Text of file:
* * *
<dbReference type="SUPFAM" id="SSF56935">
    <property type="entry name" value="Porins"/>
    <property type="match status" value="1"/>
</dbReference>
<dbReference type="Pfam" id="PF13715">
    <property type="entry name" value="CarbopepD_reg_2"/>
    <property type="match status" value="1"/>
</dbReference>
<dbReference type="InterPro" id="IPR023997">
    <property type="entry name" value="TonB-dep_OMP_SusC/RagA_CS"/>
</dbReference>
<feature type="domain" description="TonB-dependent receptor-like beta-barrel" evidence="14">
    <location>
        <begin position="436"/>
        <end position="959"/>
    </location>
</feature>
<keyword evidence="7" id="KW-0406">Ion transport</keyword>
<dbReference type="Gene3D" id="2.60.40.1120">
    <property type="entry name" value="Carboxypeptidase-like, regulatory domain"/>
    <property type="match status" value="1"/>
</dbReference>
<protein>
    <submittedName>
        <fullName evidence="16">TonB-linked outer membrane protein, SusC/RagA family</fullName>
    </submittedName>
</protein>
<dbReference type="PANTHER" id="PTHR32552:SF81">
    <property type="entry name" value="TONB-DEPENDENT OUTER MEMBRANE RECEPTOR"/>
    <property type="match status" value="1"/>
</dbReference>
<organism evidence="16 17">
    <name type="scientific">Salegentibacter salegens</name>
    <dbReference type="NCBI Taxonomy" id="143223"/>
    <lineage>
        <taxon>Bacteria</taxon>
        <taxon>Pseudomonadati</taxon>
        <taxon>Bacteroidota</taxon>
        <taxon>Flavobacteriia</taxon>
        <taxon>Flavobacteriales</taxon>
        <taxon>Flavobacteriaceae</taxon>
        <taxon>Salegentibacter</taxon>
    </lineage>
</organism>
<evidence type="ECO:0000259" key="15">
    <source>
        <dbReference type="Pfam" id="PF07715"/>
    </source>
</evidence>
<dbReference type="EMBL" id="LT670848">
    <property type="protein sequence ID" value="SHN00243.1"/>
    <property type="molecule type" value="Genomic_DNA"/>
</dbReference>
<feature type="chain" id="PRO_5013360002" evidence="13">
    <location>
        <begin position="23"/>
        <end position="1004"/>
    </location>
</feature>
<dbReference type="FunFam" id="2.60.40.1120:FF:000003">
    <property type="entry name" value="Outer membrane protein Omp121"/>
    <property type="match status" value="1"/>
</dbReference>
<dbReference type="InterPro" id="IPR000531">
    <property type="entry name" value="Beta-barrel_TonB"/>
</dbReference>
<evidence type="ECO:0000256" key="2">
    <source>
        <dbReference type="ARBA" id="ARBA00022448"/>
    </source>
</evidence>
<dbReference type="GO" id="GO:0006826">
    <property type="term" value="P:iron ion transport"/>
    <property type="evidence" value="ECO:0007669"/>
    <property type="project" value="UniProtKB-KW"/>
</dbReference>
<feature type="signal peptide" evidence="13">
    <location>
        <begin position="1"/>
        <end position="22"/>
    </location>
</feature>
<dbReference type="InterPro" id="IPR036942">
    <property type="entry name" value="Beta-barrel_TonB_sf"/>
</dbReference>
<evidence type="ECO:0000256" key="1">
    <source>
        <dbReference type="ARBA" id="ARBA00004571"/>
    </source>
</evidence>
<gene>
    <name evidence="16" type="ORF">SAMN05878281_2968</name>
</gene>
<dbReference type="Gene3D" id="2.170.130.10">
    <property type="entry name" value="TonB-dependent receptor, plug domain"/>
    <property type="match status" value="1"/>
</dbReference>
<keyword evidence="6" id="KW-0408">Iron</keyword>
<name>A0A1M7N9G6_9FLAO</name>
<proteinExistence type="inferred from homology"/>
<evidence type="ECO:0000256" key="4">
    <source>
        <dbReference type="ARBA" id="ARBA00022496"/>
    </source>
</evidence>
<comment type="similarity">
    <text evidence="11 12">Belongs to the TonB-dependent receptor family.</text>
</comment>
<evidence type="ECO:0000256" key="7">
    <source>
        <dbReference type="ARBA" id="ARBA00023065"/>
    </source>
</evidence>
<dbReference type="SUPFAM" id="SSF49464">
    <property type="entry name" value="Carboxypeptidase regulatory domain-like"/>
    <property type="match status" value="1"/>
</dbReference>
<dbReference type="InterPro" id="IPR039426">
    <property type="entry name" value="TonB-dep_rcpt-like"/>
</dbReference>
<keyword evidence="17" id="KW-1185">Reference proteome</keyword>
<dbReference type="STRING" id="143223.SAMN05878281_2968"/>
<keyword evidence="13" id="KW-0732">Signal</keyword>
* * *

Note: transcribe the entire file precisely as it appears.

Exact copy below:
<dbReference type="SUPFAM" id="SSF56935">
    <property type="entry name" value="Porins"/>
    <property type="match status" value="1"/>
</dbReference>
<dbReference type="Pfam" id="PF13715">
    <property type="entry name" value="CarbopepD_reg_2"/>
    <property type="match status" value="1"/>
</dbReference>
<dbReference type="InterPro" id="IPR023997">
    <property type="entry name" value="TonB-dep_OMP_SusC/RagA_CS"/>
</dbReference>
<feature type="domain" description="TonB-dependent receptor-like beta-barrel" evidence="14">
    <location>
        <begin position="436"/>
        <end position="959"/>
    </location>
</feature>
<keyword evidence="7" id="KW-0406">Ion transport</keyword>
<dbReference type="Gene3D" id="2.60.40.1120">
    <property type="entry name" value="Carboxypeptidase-like, regulatory domain"/>
    <property type="match status" value="1"/>
</dbReference>
<protein>
    <submittedName>
        <fullName evidence="16">TonB-linked outer membrane protein, SusC/RagA family</fullName>
    </submittedName>
</protein>
<dbReference type="PANTHER" id="PTHR32552:SF81">
    <property type="entry name" value="TONB-DEPENDENT OUTER MEMBRANE RECEPTOR"/>
    <property type="match status" value="1"/>
</dbReference>
<organism evidence="16 17">
    <name type="scientific">Salegentibacter salegens</name>
    <dbReference type="NCBI Taxonomy" id="143223"/>
    <lineage>
        <taxon>Bacteria</taxon>
        <taxon>Pseudomonadati</taxon>
        <taxon>Bacteroidota</taxon>
        <taxon>Flavobacteriia</taxon>
        <taxon>Flavobacteriales</taxon>
        <taxon>Flavobacteriaceae</taxon>
        <taxon>Salegentibacter</taxon>
    </lineage>
</organism>
<evidence type="ECO:0000259" key="15">
    <source>
        <dbReference type="Pfam" id="PF07715"/>
    </source>
</evidence>
<dbReference type="EMBL" id="LT670848">
    <property type="protein sequence ID" value="SHN00243.1"/>
    <property type="molecule type" value="Genomic_DNA"/>
</dbReference>
<feature type="chain" id="PRO_5013360002" evidence="13">
    <location>
        <begin position="23"/>
        <end position="1004"/>
    </location>
</feature>
<dbReference type="FunFam" id="2.60.40.1120:FF:000003">
    <property type="entry name" value="Outer membrane protein Omp121"/>
    <property type="match status" value="1"/>
</dbReference>
<dbReference type="InterPro" id="IPR000531">
    <property type="entry name" value="Beta-barrel_TonB"/>
</dbReference>
<evidence type="ECO:0000256" key="2">
    <source>
        <dbReference type="ARBA" id="ARBA00022448"/>
    </source>
</evidence>
<dbReference type="GO" id="GO:0006826">
    <property type="term" value="P:iron ion transport"/>
    <property type="evidence" value="ECO:0007669"/>
    <property type="project" value="UniProtKB-KW"/>
</dbReference>
<feature type="signal peptide" evidence="13">
    <location>
        <begin position="1"/>
        <end position="22"/>
    </location>
</feature>
<dbReference type="InterPro" id="IPR036942">
    <property type="entry name" value="Beta-barrel_TonB_sf"/>
</dbReference>
<evidence type="ECO:0000256" key="1">
    <source>
        <dbReference type="ARBA" id="ARBA00004571"/>
    </source>
</evidence>
<gene>
    <name evidence="16" type="ORF">SAMN05878281_2968</name>
</gene>
<dbReference type="Gene3D" id="2.170.130.10">
    <property type="entry name" value="TonB-dependent receptor, plug domain"/>
    <property type="match status" value="1"/>
</dbReference>
<keyword evidence="6" id="KW-0408">Iron</keyword>
<name>A0A1M7N9G6_9FLAO</name>
<proteinExistence type="inferred from homology"/>
<evidence type="ECO:0000256" key="4">
    <source>
        <dbReference type="ARBA" id="ARBA00022496"/>
    </source>
</evidence>
<comment type="similarity">
    <text evidence="11 12">Belongs to the TonB-dependent receptor family.</text>
</comment>
<evidence type="ECO:0000256" key="7">
    <source>
        <dbReference type="ARBA" id="ARBA00023065"/>
    </source>
</evidence>
<dbReference type="SUPFAM" id="SSF49464">
    <property type="entry name" value="Carboxypeptidase regulatory domain-like"/>
    <property type="match status" value="1"/>
</dbReference>
<dbReference type="InterPro" id="IPR039426">
    <property type="entry name" value="TonB-dep_rcpt-like"/>
</dbReference>
<keyword evidence="17" id="KW-1185">Reference proteome</keyword>
<dbReference type="STRING" id="143223.SAMN05878281_2968"/>
<keyword evidence="13" id="KW-0732">Signal</keyword>